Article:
These boys are big and have the breed traits that distinguish the breed from the general population of mixed "sheepdogs" in Turkey. These males were selected by me in Turkey because they have many of the traits we admire -- have admired -- since 1988 when we got our first Kangal Dogs as a gift from a Turkish friend.
Dost is shown lying in the pasture with Zara, who know resides on the Malone Angus Ranch in Arkansas. Dost has sired one litter since his arrival - the dam was Zara. We are getting great reports back from the owners in Oklahoma, Florida, Montana, New Jersey, and Missouri.
BEARS - Oh my!
The Dost son, Cenghis, was purchased as a small farm guardian and companion by a family in New Jersey. While walking near the heavily wooded farm, he and one of his owner's adult daughters came upon an adult black bear, which he promptly treed. Then -- to the shock of the young woman (who is accustomed to bears) the 350 lb. bear began coming down the tree. The woman retreated, concerned for not only her safety but that of the 5.5 month old Cenghis! Cenghis responded to his mistress' distress by attacking the bear, grabbing and biting at its hindquarters. The bear came down the tree only to run away, dragging Cenghis a few yards.
When Don, Cenghis' owner, recounted this story, first I was shocked that the dog was not smart enough to avoid physical contact with the bear. However, when I learned of his daughter's distress and understood that she was calling to Cenghis (probably NOT in a calm voice), I understood. Cenghis only knew that his human was distressed -- he had no experience with face to face bear encounters. His only instinct was to protect his distressed companion -- by attacking the bear if that was what was needed.
Over the years we have learned a good rule of thumb. If you want to "disengage" your dog from a threatening situation, you have to be calm and "disengage" yourself. A respected dog trainer and breeder friend, Malinda Julien, summed up the situation for me: If you are yelling, your dog thinks you are a cheer leader!
West Coast Bear
Cenghis is not the only one of our Kangal Dogs to have protected his owner from bears. The Deviny's live in Washington, surrounded by forrest, some of it National Forest. Rita loves to trail ride and specifically got a Turkmen Kangal Dog as a riding companion. "Dev" (Turkish for "giant") first encountered and treed a black bear that was just a few yards from their backyard.
"Dev had been outside all day; in fact, I couldn't get him to come in. Finally it was really getting dark and I knew I had to make him come inside. We have too many large predators for me to leave a 5 month old puppy outside." Rita was tired of Dev's coy "keep away" game, but she was shocked by her pup's behavior this time when she called him. He was staring at her (she thought) and suddenly his hackles went up, he showed his teeth, and he charged!!! Directly past her -- into the trees, where she heard crashing. Used to bear sounds, Rita understood instantly what was happening. Her young Kangal Dog had treed the bear that had been in the area of the house all afternoon.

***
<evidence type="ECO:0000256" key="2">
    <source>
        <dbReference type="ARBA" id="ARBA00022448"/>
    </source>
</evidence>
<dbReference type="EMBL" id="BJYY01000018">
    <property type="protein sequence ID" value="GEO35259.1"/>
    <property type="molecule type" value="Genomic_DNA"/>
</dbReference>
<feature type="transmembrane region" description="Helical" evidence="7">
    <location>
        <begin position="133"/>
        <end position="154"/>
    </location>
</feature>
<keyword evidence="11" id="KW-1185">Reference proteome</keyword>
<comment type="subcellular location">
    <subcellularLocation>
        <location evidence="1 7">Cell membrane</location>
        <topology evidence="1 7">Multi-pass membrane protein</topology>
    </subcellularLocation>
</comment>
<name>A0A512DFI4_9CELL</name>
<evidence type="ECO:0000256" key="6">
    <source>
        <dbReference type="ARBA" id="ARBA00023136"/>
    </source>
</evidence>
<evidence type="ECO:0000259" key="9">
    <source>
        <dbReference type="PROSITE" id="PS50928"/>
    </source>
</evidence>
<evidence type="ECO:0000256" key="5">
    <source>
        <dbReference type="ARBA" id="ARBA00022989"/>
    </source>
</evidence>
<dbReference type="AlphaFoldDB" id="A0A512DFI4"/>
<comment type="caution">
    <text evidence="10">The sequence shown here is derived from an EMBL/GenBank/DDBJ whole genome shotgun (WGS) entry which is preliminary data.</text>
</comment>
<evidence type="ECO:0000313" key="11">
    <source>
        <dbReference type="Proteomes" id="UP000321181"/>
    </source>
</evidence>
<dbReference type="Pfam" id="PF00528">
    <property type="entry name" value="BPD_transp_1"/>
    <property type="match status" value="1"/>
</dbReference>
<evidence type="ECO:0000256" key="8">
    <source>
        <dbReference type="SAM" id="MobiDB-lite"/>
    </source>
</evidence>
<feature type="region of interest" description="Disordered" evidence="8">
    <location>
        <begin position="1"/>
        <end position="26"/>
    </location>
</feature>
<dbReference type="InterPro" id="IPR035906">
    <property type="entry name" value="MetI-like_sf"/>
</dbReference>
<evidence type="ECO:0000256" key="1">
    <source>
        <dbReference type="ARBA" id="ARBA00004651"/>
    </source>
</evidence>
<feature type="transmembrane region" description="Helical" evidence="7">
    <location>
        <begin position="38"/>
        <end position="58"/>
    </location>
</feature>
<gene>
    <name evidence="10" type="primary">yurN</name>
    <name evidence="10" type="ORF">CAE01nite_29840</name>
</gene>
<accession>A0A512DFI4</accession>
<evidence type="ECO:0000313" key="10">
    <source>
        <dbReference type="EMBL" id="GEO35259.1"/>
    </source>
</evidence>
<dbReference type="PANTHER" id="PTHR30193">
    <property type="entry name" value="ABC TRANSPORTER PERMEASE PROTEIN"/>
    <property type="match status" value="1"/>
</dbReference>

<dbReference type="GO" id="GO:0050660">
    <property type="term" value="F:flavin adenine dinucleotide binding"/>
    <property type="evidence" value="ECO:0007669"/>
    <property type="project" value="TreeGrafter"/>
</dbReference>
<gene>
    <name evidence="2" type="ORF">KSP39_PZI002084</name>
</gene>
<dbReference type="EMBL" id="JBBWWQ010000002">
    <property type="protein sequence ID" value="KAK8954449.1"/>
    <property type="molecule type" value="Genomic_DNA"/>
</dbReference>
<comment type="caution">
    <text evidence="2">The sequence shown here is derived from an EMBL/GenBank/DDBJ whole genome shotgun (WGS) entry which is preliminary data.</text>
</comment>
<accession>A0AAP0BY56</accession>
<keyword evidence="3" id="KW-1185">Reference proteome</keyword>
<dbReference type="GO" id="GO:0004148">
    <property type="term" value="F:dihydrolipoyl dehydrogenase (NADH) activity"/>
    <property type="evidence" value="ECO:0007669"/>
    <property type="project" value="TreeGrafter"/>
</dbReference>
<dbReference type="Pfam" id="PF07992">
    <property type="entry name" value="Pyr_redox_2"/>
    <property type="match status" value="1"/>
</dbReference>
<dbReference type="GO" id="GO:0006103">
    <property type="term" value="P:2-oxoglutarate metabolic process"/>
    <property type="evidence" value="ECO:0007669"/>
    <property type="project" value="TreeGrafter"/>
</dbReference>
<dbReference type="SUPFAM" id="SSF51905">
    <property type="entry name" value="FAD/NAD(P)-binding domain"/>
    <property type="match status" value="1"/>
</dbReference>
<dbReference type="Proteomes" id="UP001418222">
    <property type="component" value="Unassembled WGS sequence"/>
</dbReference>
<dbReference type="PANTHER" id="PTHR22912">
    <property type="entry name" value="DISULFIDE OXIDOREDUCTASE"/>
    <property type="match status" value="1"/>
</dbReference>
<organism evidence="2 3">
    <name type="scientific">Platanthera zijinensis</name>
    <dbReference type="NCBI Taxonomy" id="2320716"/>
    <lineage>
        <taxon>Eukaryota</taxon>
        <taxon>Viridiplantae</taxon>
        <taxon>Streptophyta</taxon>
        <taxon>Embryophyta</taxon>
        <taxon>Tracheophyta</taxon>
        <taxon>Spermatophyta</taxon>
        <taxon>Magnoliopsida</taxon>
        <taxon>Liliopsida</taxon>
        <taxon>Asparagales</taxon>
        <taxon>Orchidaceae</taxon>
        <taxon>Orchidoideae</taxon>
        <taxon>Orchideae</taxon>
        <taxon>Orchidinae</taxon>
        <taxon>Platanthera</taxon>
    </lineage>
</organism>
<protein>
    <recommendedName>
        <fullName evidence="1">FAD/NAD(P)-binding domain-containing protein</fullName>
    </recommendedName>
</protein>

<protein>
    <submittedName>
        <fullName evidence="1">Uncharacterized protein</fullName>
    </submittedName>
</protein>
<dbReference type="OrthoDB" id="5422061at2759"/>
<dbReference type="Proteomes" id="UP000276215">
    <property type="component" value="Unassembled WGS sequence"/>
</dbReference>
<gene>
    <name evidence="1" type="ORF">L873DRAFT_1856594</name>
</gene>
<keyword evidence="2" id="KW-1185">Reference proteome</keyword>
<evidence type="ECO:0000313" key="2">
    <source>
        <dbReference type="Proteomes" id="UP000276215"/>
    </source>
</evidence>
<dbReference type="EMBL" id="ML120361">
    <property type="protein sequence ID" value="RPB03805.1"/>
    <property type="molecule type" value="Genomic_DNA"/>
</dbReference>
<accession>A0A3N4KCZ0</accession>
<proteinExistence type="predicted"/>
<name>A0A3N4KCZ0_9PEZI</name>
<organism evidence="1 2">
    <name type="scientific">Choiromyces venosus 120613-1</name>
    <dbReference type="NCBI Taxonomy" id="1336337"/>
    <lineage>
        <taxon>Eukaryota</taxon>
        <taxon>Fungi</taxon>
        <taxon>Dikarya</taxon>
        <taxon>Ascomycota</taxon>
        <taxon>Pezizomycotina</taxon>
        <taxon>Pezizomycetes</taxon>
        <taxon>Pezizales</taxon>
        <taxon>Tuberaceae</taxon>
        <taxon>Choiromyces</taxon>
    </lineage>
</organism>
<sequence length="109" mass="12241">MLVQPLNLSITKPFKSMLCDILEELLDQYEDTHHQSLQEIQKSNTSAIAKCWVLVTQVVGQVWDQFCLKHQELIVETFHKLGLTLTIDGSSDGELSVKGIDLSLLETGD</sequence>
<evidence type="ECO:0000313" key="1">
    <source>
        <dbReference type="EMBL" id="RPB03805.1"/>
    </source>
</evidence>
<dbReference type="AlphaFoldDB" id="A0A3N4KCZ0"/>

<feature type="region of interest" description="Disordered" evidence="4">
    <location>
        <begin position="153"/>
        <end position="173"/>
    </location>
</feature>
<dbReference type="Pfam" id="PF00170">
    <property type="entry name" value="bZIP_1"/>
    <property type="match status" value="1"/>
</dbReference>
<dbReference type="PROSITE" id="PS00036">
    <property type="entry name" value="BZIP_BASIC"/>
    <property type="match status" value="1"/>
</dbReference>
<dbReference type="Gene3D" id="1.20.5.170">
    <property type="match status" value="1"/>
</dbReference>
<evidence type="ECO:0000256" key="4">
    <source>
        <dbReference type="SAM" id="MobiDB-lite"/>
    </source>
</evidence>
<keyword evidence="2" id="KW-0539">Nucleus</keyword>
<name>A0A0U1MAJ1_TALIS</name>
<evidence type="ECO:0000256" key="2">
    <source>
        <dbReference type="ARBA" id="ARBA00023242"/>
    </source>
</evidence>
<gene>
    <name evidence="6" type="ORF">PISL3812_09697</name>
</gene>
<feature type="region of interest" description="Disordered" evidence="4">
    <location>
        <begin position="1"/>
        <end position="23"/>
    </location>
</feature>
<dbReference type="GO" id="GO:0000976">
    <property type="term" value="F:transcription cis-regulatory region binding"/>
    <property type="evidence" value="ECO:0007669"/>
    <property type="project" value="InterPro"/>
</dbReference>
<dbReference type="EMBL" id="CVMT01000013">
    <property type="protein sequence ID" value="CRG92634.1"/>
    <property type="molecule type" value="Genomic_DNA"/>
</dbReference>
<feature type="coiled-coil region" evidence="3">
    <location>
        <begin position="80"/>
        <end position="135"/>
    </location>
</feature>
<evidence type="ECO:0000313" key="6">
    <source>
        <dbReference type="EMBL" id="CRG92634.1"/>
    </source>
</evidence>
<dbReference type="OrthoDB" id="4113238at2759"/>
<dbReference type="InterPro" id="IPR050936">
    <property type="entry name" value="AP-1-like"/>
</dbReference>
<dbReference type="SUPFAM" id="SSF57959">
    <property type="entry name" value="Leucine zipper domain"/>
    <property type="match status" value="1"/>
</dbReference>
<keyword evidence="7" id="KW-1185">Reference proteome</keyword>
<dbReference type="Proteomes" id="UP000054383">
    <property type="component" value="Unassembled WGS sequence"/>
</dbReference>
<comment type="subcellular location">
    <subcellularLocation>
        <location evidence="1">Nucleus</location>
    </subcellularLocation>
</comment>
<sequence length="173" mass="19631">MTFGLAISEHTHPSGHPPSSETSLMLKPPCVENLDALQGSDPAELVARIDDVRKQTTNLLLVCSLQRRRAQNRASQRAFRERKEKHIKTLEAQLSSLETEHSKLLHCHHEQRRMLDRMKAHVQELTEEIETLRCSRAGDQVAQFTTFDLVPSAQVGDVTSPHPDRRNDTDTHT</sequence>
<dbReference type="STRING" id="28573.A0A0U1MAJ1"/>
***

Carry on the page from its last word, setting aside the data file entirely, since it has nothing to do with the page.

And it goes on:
That was in 2004 - today Dev is still his owners' pride and joy. In fact, Rita and Bill have a reservation for a second Kangal Dog to join Dev. Their puppy is one of our current litter by Ch. Turkmen Davut and out of Ch. Turkmen Raki. Davut is a 1/2 brother to Dev. Their mother is the wonderful Ch. Turkmen Tasi's Mystique (Missy). Dev was sired by another one of our Turkish imports -- not a dog from Germany or England or even France where Kangal Dogs are registered with (and certainly bred to) Anatolian Shepherd Dogs.
That sire was Ch. SVF Kaptan of Turkmen. Though he is now gone, he has left us with some of our best individuals. He was not perfect but he outproduced himself in his offspring. He was selected at the age of 10 weeks in 1999 in Turkey out of a sire and dam that I was familiar with and had first met in 1996.
In the meantime, Tecer, one of our other 2007 imports, has proven to be very attached to his goats. He has sired one litter out of GCH Arzu -- we have gotten back such great reports from the two pups that the mating produced that we are looking forward to repeating that mating this fall.
One of the Tecer-Arzu pups went to Georgia where she protects poultry, miniature goats, and the Swafford family from intruders. She is bonded to her livestock but is equally protective and devoted to her owners' young son.
Jess wrote in an email about Ceyda. In it he said, "I wanted to tell you that Ceyda is doing great. She is beautiful. Her structure is flawless. She has really become a wonderful part of our family. I need to take some pictures and send them to you. She has really started to be protective of things. She barks at strangers and can be very intimidating to someone walking near the fence. That is exactly what we wanted. She is so sweet though. When I go in the fence she comes to me with her head down submissively until she sees that I want to play and then she gets very hyper and we have a big time playing together. I feel like she really loves me (and the whole family). I feed her only once a day and she would rather play with one of us than to eat her food. She'll take a bite or two and then she wants to play while we're back there. I already feel that she would do what it took to protect us. "
Ceyda's sister, Keeva, is in Arizona where she is the protector for an Orthodox Abbey. She is the guardian for the Sisters as well as the goats and property there. This summer a second Turkmen pup will join Keeva.